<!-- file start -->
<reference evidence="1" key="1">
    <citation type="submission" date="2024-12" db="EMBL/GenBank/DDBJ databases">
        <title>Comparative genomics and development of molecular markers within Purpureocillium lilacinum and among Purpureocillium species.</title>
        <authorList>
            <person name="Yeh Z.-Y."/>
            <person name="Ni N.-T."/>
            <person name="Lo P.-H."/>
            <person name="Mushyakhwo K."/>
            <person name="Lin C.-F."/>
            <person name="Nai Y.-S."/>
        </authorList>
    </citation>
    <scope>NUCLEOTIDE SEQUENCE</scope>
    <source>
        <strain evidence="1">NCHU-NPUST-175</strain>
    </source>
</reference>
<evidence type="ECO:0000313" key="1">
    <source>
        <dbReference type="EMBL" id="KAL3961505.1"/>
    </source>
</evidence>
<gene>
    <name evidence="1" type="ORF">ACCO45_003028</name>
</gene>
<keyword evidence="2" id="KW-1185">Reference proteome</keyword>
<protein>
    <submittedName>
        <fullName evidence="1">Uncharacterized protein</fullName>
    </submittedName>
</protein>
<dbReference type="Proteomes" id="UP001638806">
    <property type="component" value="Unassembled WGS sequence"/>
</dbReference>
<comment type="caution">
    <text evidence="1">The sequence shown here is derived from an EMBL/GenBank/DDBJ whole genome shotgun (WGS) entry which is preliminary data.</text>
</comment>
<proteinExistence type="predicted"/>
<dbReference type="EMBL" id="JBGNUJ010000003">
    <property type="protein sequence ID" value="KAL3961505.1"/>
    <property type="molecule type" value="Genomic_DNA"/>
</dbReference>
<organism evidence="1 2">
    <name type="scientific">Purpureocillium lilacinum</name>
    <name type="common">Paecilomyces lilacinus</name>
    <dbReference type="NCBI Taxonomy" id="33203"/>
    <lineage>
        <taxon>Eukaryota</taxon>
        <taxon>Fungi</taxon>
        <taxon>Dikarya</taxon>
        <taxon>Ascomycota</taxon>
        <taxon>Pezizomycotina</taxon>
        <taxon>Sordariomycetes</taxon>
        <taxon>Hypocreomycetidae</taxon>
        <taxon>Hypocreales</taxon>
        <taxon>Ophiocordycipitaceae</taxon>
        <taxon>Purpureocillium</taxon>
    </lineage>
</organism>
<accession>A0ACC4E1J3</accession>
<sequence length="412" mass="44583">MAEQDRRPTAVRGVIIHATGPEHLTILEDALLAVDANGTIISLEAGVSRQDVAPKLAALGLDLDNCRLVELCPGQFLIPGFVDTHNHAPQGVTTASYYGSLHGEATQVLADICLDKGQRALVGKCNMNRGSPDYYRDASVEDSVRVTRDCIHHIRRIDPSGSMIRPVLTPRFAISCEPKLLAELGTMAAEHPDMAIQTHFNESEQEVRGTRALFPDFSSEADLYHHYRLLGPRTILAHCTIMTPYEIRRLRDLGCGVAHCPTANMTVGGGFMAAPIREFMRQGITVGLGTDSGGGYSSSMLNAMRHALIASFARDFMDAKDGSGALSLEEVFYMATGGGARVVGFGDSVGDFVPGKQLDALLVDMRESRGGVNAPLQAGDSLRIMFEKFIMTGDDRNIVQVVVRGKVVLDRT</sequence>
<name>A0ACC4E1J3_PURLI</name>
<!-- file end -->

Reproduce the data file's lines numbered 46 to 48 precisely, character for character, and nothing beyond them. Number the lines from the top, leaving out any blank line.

    <dbReference type="NCBI Taxonomy" id="33203"/>
    <lineage>
        <taxon>Eukaryota</taxon>